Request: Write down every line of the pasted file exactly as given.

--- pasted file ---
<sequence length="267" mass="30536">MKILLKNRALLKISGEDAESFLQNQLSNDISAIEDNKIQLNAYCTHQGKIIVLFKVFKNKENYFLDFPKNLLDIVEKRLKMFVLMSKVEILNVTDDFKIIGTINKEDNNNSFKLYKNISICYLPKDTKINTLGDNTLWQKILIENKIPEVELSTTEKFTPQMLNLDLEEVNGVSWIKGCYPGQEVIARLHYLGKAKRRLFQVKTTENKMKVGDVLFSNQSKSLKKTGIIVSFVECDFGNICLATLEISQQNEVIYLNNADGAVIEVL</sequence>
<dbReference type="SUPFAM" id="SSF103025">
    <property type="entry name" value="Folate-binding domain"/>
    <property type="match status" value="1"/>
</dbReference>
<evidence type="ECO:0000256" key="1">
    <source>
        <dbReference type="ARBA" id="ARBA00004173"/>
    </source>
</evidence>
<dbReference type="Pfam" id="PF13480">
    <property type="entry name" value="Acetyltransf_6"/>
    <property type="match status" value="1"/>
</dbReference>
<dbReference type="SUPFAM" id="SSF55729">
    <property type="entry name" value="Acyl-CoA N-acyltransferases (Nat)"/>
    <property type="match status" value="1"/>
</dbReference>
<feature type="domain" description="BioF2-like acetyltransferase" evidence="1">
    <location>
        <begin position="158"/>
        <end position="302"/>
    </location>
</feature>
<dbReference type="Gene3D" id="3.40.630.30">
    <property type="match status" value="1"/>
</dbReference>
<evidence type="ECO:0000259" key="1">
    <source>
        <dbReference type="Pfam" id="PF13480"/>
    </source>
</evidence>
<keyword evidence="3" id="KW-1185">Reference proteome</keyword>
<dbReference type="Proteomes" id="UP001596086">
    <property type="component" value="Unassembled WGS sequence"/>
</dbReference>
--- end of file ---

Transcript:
<sequence length="267" mass="30536">MKILLKNRALLKISGEDAESFLQNQLSNDISAIEDNKIQLNAYCTHQGKIIVLFKVFKNKENYFLDFPKNLLDIVEKRLKMFVLMSKVEILNVTDDFKIIGTINKEDNNNSFKLYKNISICYLPKDTKINTLGDNTLWQKILIENKIPEVELSTTEKFTPQMLNLDLEEVNGVSWIKGCYPGQEVIARLHYLGKAKRRLFQVKTTENKMKVGDVLFSNQSKSLKKTGIIVSFVECDFGNICLATLEISQQNEVIYLNNADGAVIEVL</sequence>
<dbReference type="SUPFAM" id="SSF103025">
    <property type="entry name" value="Folate-binding domain"/>
    <property type="match status" value="1"/>
</dbReference>
<evidence type="ECO:0000256" key="1">
    <source>
        <dbReference type="ARBA" id="ARBA00004173"/>
    </source>
</evidence>
<dbReference type="Pfam" id="PF13480">
    <property type="entry name" value="Acetyltransf_6"/>
    <property type="match status" value="1"/>
</dbReference>
<dbReference type="SUPFAM" id="SSF55729">
    <property type="entry name" value="Acyl-CoA N-acyltransferases (Nat)"/>
    <property type="match status" value="1"/>
</dbReference>
<feature type="domain" description="BioF2-like acetyltransferase" evidence="1">
    <location>
        <begin position="158"/>
        <end position="302"/>
    </location>
</feature>
<dbReference type="Gene3D" id="3.40.630.30">
    <property type="match status" value="1"/>
</dbReference>
<evidence type="ECO:0000259" key="1">
    <source>
        <dbReference type="Pfam" id="PF13480"/>
    </source>
</evidence>
<keyword evidence="3" id="KW-1185">Reference proteome</keyword>
<dbReference type="Proteomes" id="UP001596086">
    <property type="component" value="Unassembled WGS sequence"/>
</dbReference>